Mangoes and Kiwi

Mangoes and Kiwi

When I was growing up, my mother worked for Metro and met a lot of people from around the world. We were a working poor family and there were times that we actually went hungry. However, at other times, my mother would take the little bit of money and information she gleaned from her co-workers and introduce us to new foods. I remember one day she came home with a mango and a kiwi. She divided them up so that my three siblings and I could all have a taste of something different. This was her way of letting us know that there was a better life and things outside of the poverty in which we were ensconced.

Then I grew up and became privileged for a moment and my son never knew a life without various fruits and vegetables. He loved star fruit and mangoes. I remember when he was just five or six months old and his father called me from the kitchen and said, “Your son just swallowed half a kiwi whole.” The father had sliced half the kiwi in quarters and left the other half waiting as he doled them out to the baby. Then the father dropped something on the floor (he was a real anal type) and bent down to get it. When he looked up the half of kiwi was gone. The father spent a minute looking under the high chair, picking the baby up and out of the high chair and then he called me in to investigate the situation. The baby had indeed swallowed a half of a very chunky kiwi without chewing it. Evidently, the chunky love baby was irritated with the father for doling this yummy fruit out to him in pieces.

Mangoes are my favorite fruit. I love them sliced, cubed or straight off the skin (that is me just sinking my teeth into one)! I used to be into kiwi, but when you see the seeds in baby poop…well you kind of lose your appetite for the fruit. I love avocados too, but even though they are a fruit, I think of them as a vegetable and eat them as such.

Today I got home after a very odd sort of day. There was an eviction notice in my mailbox this morning (that wasn’t there last night and the mail carrier had not come at 8:00 a.m.) for a, “John Doe or Jane Doe.” I just made the necessary calls to the people who can help and said a few jackasses under my breath as I rode the bus to my psychiatric appointment. Then I had a tantrum in the Starfucks—oops I mean Starbucks—because it was 9:18 a.m. and I had to be across the street at the place for people like me to see the psyche doctor at 9:20 a.m.

I only had enough money and time for a small dark roast coffee. But the little boy behind the counter insisted I tell him if it was a tall and the girl who has seen my shit shows turn into shit storms pushed him (I kid you not) out of the way and told him to just make it a tall and leave room for cream (she had learned the hard way about my short very dry extra hot whole milk cappuccinos). Then I said loud enough for all the people in the line to hear, “I refuse. I refuse to say it. Just give me a small coffee.”   I know, really who is the asshole here right?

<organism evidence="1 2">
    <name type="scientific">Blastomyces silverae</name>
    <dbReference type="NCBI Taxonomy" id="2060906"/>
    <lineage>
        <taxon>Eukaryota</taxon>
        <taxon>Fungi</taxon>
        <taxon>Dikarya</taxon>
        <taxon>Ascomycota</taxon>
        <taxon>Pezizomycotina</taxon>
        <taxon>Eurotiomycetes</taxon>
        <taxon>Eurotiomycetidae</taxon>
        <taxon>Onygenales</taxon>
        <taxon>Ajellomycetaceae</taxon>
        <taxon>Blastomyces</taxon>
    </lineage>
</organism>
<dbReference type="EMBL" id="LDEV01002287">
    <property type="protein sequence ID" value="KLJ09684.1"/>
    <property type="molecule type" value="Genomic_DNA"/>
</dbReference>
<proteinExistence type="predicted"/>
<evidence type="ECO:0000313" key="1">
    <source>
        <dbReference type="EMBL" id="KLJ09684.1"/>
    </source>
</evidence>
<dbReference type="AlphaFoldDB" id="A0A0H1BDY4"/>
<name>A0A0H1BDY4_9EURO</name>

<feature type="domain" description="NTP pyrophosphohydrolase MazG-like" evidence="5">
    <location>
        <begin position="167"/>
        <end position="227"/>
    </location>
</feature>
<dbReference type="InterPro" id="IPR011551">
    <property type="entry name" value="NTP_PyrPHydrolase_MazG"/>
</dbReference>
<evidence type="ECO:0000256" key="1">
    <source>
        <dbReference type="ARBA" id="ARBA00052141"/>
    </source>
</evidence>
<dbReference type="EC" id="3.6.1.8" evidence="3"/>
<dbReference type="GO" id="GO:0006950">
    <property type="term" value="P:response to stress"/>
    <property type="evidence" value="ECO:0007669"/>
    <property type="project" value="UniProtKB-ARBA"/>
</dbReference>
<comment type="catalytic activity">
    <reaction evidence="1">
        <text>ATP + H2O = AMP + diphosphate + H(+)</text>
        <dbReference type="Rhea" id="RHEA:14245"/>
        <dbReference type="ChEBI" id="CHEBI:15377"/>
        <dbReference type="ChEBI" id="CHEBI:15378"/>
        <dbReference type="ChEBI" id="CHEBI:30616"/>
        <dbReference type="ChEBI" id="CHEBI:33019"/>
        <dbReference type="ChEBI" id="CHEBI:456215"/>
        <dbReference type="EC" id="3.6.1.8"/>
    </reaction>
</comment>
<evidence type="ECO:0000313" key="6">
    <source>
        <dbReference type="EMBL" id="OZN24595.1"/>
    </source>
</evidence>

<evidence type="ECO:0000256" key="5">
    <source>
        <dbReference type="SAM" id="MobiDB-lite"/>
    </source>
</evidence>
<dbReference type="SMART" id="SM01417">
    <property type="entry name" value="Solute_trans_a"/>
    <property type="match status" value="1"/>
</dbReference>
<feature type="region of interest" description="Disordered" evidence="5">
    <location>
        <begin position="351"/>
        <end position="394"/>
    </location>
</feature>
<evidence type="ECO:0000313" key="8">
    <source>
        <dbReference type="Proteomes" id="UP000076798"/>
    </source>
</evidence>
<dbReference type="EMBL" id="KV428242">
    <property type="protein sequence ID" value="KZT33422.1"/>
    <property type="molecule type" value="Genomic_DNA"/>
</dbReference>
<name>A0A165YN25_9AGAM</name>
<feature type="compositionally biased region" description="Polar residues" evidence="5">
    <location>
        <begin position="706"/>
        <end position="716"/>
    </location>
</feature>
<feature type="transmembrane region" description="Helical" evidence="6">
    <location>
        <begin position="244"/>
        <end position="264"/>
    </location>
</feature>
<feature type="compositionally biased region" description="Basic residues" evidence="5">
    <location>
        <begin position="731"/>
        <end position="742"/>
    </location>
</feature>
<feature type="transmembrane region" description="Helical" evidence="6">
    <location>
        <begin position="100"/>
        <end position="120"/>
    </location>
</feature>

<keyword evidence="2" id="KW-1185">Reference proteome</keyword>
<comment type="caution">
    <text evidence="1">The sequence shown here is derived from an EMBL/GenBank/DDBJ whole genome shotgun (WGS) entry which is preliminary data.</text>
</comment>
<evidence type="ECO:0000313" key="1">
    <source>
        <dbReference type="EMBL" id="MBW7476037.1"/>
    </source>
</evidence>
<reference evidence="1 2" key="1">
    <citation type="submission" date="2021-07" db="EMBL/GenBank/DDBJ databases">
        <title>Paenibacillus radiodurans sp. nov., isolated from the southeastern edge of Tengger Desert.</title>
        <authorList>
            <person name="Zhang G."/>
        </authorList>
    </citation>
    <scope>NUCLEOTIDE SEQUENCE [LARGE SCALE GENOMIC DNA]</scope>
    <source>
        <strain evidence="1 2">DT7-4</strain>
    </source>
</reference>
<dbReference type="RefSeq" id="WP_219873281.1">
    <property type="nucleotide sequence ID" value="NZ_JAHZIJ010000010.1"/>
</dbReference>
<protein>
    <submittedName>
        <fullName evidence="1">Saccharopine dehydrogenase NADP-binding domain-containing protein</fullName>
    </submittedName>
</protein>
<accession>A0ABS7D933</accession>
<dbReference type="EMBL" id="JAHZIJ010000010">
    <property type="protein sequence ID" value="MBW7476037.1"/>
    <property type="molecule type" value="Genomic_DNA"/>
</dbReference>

Anyway I arrived home and was able to get into the building without any trouble. When I walked in my apartment I smelled the mangoes. They were ripe and ready to be sliced opened. As I sat on my couch gorging on a mango I had a memory about prison. I finished my mango and it was good, but it filled my belly with sadness.

When I was at Alderson Federal Prison Camp (Alderson FPC for those of us in the know), they gave us good fruit. There were times that we had fresh pineapple and peaches. We were given grapes and honeydew and cantaloupe when in season. I mean mostly we got oranges, bananas, apples and pears here and there, but there were enough times to appreciate and expect good fruit.

One night I dreamt of kiwi. My entire dream involved me eating touch and smelling kiwifruit. I woke up and told my bunky—she was this Armenian woman who is old enough to be my mother and I love her and miss her so much—I dreamt of kiwi. Bunky laughed, “Oh now I don’t think we will be getting any of those now will we?” Then we walked outside and she picked some dandelion greens and started eating them. (Did I mention Bunky was a nutter and grazed off the grounds often?)

The next day at lunch guess what we had? You got it kiwi. I mean for three days they gave us kiwi. And I loved them. I snuck them out of the dining hall and took them back to my cube and prayed over them and thanked God and the Universe for remembering me. Then I said to my bunky, “I want mangoes.” And she said, “Well who knows. I never thought we would get kiwi.” I started meditating on mangoes. Morning noon and night I thought on mangoes.

Then someone did something bad to me at Alderson FPC and I was not worthy enough to be believed or protected or both and so I did something bad to myself and then I got sent away to a real prison. Hazelton Secure Female Facility (or Hazelton SFF for those of us sadly in the know). There I stopped dreaming and thinking on mangoes. They only gave us apples and once in a while bananas. I stopped surviving on food and lived off of air and fear. I forgot that I had ever been free and was convinced I would never be free. My dreams turned to black and were filled with hollow screams.

When I shop I try to buy things that make me happy…things that I will actually eat and take pleasure in tasting. My dream and desire for kiwi in prison was my longing for my son. My craving for mangoes was memories of acts kindness from my mother (and there are so few). I have one mango left, but tomorrow I will buy two more. I cannot have mother. I am waiting for “Birdy”, my son, and so the kiwis will have to stay put until then. “There will be time….”

Amme Voz


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